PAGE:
Activity in Functional Cortical Networks Temporally Associated with Postural Instability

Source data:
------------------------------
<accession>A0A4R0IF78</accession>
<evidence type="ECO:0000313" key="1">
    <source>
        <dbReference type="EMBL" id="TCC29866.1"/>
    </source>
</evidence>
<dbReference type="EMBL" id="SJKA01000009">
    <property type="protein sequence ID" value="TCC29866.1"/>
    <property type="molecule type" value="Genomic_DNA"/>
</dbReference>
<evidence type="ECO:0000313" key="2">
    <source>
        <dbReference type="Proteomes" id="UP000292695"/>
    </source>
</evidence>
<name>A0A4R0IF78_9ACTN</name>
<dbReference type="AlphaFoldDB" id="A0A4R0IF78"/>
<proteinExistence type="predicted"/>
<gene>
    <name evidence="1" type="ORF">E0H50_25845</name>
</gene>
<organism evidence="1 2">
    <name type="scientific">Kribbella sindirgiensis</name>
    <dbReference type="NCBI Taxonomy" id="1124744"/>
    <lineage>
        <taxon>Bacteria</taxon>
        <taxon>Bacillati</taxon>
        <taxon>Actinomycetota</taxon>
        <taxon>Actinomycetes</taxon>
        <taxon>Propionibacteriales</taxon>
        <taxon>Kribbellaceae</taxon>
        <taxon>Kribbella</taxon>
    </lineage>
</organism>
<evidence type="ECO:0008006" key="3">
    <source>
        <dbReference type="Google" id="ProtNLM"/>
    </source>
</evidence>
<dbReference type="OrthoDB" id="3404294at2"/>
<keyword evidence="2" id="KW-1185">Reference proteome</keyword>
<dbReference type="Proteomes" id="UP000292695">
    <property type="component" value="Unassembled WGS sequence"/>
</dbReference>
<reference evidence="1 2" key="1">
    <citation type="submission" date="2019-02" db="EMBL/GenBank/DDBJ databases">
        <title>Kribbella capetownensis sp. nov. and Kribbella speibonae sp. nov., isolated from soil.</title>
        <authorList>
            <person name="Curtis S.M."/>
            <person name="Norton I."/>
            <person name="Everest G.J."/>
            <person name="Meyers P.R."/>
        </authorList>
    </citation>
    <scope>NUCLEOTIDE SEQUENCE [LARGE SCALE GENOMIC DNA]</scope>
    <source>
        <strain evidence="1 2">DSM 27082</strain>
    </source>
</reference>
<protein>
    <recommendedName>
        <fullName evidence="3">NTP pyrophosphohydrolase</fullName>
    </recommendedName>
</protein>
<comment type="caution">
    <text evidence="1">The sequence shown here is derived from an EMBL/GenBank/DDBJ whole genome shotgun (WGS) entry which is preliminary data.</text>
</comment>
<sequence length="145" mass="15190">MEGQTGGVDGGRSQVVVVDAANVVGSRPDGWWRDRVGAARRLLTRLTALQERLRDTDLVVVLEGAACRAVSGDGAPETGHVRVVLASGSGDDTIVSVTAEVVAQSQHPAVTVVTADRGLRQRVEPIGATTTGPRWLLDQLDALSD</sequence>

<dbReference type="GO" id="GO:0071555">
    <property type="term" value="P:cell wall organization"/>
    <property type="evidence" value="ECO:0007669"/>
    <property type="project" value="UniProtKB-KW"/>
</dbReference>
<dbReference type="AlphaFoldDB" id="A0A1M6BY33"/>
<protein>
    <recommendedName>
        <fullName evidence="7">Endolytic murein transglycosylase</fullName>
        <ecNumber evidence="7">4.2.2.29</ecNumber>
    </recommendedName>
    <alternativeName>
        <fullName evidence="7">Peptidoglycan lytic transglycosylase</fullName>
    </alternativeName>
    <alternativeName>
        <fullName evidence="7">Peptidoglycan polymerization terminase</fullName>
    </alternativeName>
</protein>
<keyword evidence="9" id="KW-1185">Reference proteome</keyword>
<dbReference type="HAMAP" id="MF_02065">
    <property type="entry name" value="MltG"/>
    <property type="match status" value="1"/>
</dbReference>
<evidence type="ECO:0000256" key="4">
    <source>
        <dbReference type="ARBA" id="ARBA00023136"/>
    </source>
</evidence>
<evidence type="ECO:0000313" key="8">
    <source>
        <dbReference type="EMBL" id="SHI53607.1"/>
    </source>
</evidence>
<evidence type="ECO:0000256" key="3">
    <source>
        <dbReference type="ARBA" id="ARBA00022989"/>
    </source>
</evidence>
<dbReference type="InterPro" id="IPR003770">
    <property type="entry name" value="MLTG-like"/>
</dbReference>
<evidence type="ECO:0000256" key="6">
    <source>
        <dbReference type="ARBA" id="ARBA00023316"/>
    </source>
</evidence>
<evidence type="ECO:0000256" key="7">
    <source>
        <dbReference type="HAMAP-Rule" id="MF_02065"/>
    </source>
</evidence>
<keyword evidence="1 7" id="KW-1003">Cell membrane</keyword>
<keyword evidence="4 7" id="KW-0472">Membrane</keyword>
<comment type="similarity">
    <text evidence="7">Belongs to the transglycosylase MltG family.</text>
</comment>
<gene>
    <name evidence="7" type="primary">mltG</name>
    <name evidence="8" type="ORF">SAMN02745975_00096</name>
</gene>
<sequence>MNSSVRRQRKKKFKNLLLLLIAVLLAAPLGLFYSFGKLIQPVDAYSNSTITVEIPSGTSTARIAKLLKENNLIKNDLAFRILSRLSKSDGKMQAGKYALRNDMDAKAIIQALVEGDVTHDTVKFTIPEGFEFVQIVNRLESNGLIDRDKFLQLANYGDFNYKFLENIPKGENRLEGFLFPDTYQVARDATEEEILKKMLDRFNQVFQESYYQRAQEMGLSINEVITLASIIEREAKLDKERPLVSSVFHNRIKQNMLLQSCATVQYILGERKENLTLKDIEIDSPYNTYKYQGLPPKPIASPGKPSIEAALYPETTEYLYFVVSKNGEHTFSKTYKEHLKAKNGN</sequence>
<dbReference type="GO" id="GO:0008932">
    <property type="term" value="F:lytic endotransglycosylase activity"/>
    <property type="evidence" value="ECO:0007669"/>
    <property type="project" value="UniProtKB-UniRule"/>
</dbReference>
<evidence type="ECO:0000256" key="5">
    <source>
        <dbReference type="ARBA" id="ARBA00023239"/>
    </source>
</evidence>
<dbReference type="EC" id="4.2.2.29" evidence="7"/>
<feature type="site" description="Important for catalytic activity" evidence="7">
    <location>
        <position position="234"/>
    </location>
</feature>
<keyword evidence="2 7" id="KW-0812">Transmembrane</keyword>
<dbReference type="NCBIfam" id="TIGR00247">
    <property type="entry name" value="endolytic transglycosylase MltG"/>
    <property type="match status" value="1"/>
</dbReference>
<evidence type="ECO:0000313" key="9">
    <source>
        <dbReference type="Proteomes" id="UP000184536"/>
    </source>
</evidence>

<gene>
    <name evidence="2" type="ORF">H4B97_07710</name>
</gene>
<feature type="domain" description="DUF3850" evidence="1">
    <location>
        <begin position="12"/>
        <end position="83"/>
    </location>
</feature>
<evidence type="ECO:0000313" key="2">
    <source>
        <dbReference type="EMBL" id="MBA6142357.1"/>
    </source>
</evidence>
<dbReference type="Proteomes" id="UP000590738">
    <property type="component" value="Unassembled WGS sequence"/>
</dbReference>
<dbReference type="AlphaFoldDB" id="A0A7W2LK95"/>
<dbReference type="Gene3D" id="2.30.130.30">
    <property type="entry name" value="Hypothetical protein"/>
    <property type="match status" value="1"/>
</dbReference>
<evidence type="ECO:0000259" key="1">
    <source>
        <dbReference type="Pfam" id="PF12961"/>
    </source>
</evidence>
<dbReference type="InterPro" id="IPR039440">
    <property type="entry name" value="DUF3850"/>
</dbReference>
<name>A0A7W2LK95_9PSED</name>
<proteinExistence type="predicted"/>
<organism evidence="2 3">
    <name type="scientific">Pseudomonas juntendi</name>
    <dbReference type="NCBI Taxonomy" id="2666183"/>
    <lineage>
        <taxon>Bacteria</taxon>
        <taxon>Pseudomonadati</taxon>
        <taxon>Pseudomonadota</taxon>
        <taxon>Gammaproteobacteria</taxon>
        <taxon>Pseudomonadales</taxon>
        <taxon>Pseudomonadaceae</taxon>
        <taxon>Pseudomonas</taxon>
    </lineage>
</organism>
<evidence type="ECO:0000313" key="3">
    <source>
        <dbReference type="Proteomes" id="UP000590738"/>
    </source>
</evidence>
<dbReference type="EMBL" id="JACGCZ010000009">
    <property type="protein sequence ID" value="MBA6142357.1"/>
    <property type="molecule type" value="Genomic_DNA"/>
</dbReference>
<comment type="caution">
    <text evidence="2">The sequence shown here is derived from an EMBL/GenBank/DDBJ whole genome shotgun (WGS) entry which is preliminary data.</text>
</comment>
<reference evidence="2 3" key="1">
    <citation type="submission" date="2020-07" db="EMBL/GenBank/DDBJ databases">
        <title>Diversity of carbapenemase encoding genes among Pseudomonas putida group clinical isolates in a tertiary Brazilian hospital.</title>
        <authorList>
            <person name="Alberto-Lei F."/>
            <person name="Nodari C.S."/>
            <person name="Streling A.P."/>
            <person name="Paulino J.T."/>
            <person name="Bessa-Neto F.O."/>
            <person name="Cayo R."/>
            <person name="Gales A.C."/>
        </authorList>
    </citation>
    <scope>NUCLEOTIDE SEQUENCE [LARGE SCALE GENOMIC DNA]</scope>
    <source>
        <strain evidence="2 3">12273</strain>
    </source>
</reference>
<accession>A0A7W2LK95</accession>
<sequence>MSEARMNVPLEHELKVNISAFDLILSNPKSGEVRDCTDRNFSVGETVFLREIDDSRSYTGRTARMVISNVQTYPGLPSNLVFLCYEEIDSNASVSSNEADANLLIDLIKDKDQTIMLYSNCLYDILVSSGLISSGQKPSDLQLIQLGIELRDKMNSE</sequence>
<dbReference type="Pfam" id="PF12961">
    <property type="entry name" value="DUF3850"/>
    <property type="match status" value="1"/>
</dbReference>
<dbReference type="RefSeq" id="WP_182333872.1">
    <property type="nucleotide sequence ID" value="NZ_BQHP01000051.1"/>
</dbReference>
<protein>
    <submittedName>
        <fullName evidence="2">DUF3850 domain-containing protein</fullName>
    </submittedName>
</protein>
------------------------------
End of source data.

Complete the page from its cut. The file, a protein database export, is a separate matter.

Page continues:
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Human bipedal balance control is proposed to be the integrated activity of distributed neural areas. There is growing understanding about the cortical involvement in this highly automated behavior. While evidence exists for cortical activity temporally linked to reactive balance control, little is known about the functional interaction of potential cortical regions. Here, we used functional connectivity and graph theoretical analysis to derive functional cortical networks during reactive balance control from an event-related potential evoked by external perturbation known as the perturbation-evoked potential N1 (PEP N1). Fourteen healthy young adults were subjected to temporally unpredictable postural perturbations using a custom-made lean and release cable system. Electroencephalographic signals were recorded using a 64-channel electrode cap and segmented around perturbation onset. Functional connectivity was analyzed in source-space and sensor-space using coherence measures and functional cortical networks were characterized using graph measures. The results suggest that there might exist a balance control cortical network while standing and rapid, transient, and frequency-specific reorganization occurs in this network during reactive balance control events. This reorganization was characterized by an increased number of short-range connections between neighboring areas and increased strength between connections in delta, theta, alpha, and beta frequency bands during PEP N1 compared to baseline. To our knowledge, this is the first study to report the existence of functional cortical networks during reactive balance control with potential implications on assessing impaired balance associated with various neural diseases.
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